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Dar rules out easy access to billions in Swiss banks

19 September, 2014

ISLAMABAD: Finance Minister Ishaq Dar on Thursday ruled out possibility of the recovery of billions of dollars stashed in Swiss banks any time soon.

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ISLAMABAD: Finance Minister Ishaq Dar on Thursday ruled out possibility of the recovery of billions of dollars stashed in Swiss banks any time soon.

The minister said this in reply to a journalist's question that whether a memorandum of understanding on taxation signed with the United Kingdom could lead to availability of information on wealth of Pakistanis in the UK.

He was talking to journalists after signing of the MoU by the Federal Board of Revenue (FBR) and Revenue and Customs of the UK for exchange of information and cooperation on improvement in taxation and revenue collection.

The FBR Chairman, Tariq Bajwa, and the head of Department for International Development (DFID) in Pakistan, Richard Montgomery, signed the MoU.

Mr Dar and British High Commissioner Phillip Barton were present at the ceremony.

The minister did not speak much in reply to the question, but denied saying that Pakistanis had stashed $200 billion in Swiss banks, and the figures being quoted on the issue were just guesstimates.

He said many countries like the United States, the UK and others had consumed many years to reach agreements with Switzerland for exchange of data on wealth of their citizens in Swiss accounts and even they had not been able to recover any money.

He said the PML-N government had taken an initiative to hold talks with Switzerland for avoidance of double taxation.

The move would help bring into the tax net revenue that is lost to leakages. The process has been started recently and will take a couple of years to complete and hopefully an agreement will be signed during the tenure of current government.

He said he had started negotiations with Swiss authorities on avoidance of double taxation with the approval of the federal cabinet and then sent a team to Geneva for initial talks.

The minister said the FBR and its British counterpart had signed an agreement for mutual cooperation that would help former to improve its tax communication system and learn lessons from the British tax authorities regarding reforms in the taxation system.

In reply to a question, Mr Dar said protest sit-ins of Pakistan Tehreek-i-Insaf and Pakistan Awami Tehreek could not affect tax recovery despite their calls for civil disobedience and appeals to people not to pay taxes and utility bills.

He said tax authorities had been able to collect Rs319 billion in the first two months (July-August) of the current year despite protests and Eid holidays. This, he added, was 14.5 per cent higher than the collection of Rs279 billion made during the same period last year.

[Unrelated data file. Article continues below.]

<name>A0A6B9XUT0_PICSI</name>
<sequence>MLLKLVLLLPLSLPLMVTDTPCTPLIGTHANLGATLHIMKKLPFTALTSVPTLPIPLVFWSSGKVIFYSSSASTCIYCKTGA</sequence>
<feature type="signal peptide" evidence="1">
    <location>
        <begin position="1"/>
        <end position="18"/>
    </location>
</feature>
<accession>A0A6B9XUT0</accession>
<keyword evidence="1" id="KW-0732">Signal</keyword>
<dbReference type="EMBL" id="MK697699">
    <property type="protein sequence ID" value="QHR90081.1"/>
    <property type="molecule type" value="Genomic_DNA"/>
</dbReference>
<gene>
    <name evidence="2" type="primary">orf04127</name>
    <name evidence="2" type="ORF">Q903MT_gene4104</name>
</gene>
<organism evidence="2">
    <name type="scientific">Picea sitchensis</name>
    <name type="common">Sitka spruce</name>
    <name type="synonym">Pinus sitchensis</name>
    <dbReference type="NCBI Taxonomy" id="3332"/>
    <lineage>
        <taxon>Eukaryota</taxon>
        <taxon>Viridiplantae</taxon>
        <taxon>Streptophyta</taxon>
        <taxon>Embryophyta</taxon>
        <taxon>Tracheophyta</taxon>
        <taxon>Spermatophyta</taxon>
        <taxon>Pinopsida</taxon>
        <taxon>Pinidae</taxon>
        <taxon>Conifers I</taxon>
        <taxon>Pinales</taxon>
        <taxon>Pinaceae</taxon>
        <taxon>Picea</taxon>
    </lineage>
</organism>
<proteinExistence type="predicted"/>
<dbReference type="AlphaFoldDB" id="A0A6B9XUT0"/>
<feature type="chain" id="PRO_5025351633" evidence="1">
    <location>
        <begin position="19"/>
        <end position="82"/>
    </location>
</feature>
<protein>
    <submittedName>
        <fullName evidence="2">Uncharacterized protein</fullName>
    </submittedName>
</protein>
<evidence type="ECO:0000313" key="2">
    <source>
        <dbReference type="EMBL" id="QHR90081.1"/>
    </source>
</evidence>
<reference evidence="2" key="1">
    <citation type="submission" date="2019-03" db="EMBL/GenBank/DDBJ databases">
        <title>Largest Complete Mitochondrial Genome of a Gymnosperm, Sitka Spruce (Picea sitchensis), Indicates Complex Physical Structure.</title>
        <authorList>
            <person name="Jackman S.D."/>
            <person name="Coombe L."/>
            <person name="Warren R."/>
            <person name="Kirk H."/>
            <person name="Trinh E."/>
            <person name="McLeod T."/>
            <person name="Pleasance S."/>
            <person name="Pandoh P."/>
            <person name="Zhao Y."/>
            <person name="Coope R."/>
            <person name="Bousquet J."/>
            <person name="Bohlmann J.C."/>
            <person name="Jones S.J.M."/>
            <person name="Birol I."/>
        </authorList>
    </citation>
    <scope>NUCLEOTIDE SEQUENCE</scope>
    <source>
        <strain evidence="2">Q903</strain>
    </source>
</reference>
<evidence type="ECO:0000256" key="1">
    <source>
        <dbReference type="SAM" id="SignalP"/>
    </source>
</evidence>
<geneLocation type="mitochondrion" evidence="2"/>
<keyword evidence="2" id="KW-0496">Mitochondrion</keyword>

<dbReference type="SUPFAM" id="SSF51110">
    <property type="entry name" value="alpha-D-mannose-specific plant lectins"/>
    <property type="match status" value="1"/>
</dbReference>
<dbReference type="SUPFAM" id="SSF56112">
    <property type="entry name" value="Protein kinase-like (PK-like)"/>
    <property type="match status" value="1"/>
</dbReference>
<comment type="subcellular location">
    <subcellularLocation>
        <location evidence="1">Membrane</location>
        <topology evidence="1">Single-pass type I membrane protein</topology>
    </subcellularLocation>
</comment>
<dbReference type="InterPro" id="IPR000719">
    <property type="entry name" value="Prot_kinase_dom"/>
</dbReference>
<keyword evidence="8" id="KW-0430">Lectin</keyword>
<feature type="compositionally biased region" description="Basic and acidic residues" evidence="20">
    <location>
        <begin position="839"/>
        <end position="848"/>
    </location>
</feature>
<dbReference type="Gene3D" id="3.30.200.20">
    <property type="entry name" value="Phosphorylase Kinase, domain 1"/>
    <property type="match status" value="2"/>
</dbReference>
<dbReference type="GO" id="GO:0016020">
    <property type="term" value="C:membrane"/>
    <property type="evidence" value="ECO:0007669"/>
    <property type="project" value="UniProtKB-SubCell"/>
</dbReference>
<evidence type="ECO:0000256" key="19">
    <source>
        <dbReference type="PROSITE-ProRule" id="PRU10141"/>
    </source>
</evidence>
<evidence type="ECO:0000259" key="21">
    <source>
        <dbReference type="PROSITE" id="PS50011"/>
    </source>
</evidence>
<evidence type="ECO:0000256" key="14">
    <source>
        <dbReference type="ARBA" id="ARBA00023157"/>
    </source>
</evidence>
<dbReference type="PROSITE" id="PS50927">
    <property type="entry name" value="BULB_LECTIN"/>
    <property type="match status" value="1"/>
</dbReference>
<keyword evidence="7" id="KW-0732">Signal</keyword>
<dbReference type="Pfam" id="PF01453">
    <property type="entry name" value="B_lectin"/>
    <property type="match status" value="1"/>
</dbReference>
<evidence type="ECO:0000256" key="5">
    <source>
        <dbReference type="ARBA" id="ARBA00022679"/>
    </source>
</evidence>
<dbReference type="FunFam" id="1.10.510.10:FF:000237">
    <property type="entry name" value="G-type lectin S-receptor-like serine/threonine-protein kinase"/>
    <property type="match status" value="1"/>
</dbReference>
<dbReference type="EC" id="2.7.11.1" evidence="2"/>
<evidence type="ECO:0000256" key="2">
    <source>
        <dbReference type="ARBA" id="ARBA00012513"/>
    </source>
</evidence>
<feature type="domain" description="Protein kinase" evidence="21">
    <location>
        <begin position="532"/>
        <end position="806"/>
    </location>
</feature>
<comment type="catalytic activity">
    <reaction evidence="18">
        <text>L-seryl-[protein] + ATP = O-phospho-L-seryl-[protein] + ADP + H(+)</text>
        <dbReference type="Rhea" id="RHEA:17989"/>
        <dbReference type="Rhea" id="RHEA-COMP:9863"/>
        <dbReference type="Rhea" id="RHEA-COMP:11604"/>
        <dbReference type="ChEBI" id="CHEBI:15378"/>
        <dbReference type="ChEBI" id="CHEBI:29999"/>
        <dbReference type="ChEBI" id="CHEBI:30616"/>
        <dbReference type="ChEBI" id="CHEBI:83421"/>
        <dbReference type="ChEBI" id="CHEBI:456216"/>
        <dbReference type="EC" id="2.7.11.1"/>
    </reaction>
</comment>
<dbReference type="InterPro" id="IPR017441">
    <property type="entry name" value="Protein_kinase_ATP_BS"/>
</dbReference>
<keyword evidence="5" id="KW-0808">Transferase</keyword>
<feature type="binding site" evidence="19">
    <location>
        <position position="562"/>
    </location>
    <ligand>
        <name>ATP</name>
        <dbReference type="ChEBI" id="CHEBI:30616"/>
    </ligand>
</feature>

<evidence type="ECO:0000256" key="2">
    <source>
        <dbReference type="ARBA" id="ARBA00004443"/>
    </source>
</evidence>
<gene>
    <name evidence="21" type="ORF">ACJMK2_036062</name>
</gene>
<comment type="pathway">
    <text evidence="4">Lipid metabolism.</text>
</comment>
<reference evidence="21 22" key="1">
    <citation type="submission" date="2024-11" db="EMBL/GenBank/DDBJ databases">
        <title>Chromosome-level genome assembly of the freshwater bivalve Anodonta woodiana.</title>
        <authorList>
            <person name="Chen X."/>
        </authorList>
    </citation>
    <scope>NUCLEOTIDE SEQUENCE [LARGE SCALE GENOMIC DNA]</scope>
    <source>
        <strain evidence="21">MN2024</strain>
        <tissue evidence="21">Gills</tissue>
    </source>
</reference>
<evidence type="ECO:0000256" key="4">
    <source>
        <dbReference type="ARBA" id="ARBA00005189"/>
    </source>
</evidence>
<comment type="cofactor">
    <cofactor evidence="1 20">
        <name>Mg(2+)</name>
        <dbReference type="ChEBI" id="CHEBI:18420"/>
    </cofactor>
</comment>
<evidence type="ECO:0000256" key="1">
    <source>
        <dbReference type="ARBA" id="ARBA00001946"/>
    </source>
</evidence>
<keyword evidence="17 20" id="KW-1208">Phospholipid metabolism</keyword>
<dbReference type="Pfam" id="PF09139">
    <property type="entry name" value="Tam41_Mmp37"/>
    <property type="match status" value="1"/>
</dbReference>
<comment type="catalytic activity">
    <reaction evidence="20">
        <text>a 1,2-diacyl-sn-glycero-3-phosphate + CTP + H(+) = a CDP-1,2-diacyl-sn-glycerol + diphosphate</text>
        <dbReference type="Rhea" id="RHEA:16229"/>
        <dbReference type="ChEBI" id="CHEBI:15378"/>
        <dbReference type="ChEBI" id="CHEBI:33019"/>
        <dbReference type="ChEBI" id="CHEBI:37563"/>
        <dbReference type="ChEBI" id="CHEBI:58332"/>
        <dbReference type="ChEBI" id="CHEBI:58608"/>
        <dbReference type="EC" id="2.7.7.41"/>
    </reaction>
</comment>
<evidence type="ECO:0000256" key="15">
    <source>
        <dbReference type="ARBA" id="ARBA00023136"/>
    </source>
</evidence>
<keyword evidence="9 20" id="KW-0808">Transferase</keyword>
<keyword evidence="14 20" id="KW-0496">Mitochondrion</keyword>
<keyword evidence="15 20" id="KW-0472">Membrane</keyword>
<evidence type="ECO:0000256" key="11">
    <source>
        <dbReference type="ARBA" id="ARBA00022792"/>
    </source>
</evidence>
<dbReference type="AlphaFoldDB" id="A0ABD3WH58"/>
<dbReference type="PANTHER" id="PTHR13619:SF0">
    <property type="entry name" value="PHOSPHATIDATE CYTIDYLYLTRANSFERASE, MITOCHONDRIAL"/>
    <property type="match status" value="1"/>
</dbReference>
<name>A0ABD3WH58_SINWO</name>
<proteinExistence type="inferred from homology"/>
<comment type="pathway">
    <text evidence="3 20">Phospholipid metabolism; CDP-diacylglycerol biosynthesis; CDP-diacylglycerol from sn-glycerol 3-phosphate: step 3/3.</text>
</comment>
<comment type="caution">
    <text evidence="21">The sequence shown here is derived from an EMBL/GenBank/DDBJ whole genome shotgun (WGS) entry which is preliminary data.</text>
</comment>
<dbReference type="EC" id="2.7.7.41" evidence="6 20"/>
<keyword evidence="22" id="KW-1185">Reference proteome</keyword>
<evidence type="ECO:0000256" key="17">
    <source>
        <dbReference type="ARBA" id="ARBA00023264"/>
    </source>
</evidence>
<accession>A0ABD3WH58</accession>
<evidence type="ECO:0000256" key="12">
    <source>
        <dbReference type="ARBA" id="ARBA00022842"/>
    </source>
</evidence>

The minister, however, conceded that the government and the FBR would have to make aggressive targets for coming months to improve collection.

Mr Dar said the campaign against non-filers had started bearing results and notices issued to 120,000 non-filers had shown positive outcome. He said last year tax authorities had been able to collect Rs2,267 billion against a target of Rs2,275 billion.

The minister said remittances had also improved in the first two months of the current fiscal year and stood at $2.97 billion — 12.5 per cent higher than $2.64 billion during the same period last year.

But Ishaq Dar conceded that the sit-ins in Islamabad had delayed at least three major transactions worth $2.4 billion — launching of OGDCL bonds, Sukuk Islamic Bonds and the disbursement of a tranche by the IMF. However, he added, the government was still hopeful that the three transactions would be completed next month.

In reply to a question, British High Commissioner Philip Barton said his country was satisfied with policies of the Pakistan government. He said the UK fully supported democratic system and democracy in Pakistan.

Under the MoU, the UK will provide technical assistance to FBR over the next three years to help build its capacity and improve tax collection to support economic integration, stability and growth.

British experts would work with FBR to help achieve its tax targets by developing skills, knowledge and other resources essential for improving its performance in tax collection.

British advice would also be available to FBR on innovative solutions and measures to improve tax enforcement and reduce opportunities for tax evasion.

Specific areas of assistance include off-shore taxation, strategic communications and the use of information technology, particularly forecasting and analysing available information and assessing risk.


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